Skunks are everywhere – they can be found in both the city and suburbs. If a dog encounters a skunk, his first instinct may be to run towards the animal. Unfortunately, when a skunk feels threatened, it sprays a stinky oil to defend itself. Perhaps your dog got sprayed for his troubles.

Although your first impulse may be to bring your pet inside the house for washing, that could be a bad idea. The smell of skunk oil on the dog’s coat can spread throughout the entire indoor area. Also, the scent can still linger for a year on the skin and coat of a dog unless properly removed. Even if humans cannot smell the oil after several baths, the dog may still be aware of the scent.


What to Do If Your Dog Gets “Skunked”


Skunk oil contains sulfurous chemicals known as “thiols,” which are produced by the skunk’s anal glands as defense against potential predators. It can be sprayed as far as 15 feet in distance. When it is directly blasted in a pet’s face, it can be incredibly painful and irritate the dog’s eyes. Rinse them thoroughly with cool water or apply gentle eyewash solution.

Here are some additional tips to effectively “deskunk” your dog:

1. Keep him outside – Keeping your dog outside prevents the pungent smell from creeping into the house. Additionally, keeping the dog in one spot allows you to check his physical well-being and prepare him for a bath.


What to Do If Your Dog Gets “Skunked”


2. Mix a homemade solution – Although some pet owners use the “tomato juice” treatment to eliminate the stink, your dog may end up smelling more like a stinky tomato! To effectively remove the skunky odour, concoct your own “deskunking” solution. Mix together:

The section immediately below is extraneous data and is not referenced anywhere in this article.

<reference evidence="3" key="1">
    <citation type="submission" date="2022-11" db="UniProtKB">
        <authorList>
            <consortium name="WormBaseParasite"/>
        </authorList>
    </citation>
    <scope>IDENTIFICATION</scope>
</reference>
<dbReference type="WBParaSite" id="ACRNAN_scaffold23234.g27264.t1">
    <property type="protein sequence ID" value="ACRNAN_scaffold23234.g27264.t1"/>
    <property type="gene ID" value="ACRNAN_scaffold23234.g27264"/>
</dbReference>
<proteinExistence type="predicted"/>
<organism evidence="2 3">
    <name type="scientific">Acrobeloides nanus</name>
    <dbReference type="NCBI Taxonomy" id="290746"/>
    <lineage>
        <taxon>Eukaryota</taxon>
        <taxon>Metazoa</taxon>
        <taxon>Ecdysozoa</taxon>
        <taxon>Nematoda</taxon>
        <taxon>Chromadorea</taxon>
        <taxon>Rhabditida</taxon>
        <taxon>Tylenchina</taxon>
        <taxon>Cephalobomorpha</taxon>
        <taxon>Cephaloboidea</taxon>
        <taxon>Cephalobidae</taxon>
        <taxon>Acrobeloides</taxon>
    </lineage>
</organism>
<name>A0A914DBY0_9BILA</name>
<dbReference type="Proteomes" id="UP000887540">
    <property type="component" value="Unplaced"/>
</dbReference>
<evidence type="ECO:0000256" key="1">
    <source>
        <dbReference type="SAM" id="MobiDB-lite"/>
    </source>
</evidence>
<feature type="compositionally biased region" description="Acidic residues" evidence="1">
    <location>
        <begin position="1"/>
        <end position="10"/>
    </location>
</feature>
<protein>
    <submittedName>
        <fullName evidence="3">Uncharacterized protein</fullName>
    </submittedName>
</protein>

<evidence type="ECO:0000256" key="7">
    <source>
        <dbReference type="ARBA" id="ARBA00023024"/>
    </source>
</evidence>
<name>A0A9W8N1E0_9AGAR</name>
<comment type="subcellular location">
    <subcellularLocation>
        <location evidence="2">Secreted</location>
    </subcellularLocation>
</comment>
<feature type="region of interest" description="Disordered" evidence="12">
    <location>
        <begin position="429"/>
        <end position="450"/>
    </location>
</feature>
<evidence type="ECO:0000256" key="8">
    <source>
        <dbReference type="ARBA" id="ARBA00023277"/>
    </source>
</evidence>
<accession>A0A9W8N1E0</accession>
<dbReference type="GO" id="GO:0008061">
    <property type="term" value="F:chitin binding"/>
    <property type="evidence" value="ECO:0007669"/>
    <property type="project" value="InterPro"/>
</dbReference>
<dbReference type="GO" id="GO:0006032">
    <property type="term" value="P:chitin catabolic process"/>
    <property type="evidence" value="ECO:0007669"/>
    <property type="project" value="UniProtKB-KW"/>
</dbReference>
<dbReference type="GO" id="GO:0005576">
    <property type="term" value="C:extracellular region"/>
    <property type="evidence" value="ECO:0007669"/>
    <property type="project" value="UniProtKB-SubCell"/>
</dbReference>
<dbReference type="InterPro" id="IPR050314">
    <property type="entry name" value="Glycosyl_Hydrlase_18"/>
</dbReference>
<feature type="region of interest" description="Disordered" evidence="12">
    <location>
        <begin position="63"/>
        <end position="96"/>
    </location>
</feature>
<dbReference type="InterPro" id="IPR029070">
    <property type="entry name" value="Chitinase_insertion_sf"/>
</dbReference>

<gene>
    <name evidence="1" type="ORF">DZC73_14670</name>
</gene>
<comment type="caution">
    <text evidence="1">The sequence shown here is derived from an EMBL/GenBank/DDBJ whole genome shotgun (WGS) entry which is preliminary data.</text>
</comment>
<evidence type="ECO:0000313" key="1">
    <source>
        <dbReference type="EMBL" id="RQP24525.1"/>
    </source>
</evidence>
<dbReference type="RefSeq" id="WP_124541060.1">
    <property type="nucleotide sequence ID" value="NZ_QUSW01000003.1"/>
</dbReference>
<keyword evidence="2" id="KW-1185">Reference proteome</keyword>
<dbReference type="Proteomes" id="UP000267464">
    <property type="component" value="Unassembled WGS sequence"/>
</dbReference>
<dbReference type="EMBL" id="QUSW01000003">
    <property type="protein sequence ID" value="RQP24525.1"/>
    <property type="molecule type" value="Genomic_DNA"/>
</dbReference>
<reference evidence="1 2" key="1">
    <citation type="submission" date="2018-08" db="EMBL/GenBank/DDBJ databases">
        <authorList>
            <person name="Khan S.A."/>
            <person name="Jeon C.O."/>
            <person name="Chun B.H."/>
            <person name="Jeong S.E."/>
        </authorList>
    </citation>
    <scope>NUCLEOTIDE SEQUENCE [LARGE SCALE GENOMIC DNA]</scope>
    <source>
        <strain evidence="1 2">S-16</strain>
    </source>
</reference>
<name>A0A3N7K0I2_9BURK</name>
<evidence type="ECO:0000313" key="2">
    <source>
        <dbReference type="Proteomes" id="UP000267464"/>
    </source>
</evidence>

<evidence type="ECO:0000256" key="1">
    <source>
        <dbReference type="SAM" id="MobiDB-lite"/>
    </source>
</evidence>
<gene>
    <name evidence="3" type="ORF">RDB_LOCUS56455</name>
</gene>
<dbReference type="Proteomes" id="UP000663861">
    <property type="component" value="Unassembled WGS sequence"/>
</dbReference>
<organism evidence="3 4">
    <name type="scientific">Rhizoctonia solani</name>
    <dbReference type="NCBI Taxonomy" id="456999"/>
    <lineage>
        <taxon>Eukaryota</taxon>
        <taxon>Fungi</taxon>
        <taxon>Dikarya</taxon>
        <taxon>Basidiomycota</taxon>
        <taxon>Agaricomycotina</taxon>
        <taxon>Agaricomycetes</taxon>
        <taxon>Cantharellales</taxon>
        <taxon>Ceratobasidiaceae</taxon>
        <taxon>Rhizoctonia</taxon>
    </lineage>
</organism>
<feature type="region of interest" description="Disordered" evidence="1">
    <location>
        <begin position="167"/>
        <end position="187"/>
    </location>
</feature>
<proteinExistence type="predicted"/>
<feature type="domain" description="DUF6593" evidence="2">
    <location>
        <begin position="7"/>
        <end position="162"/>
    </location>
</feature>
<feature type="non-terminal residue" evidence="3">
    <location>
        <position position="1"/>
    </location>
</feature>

• One quart (or as much as you can get) of 3% hydrogen peroxide
  • One-fourth cup baking soda
  • One to two teaspoons of liquid dishwashing soap
  • Make appropriate measurement adjustments if you own a small dog

Wear a pair of rubber gloves and apply the solution to the dog’s coat thoroughly, keeping it away from eyes. If possible, leave the solution for about 20 minutes before rinsing it. Follow up by lathering dog shampoo and rinse that well. If the stink remains, repeat the process a couple times (and then wash again the next day). Use a clean towel to dry. Dispose the mixture after use because it can explode if left in a bottle.


What to Do If Your Dog Gets “Skunked”


The solution may cause irritation to the dog’s skin, especially if your furry friend is prone to skin conditions. If possible, consult a veterinarian before using the solution.

In addition to their foul-smelling spray, skunks are also potential rabies carriers. If skunks frequent your backyard, you may need to hire wildlife removal services to protect both your pets and children. If you need help, call Liddle Rascals at (416) 356-5886 or fill out our contact page. Our team of professionals will design a plan to resolve your wildlife issue.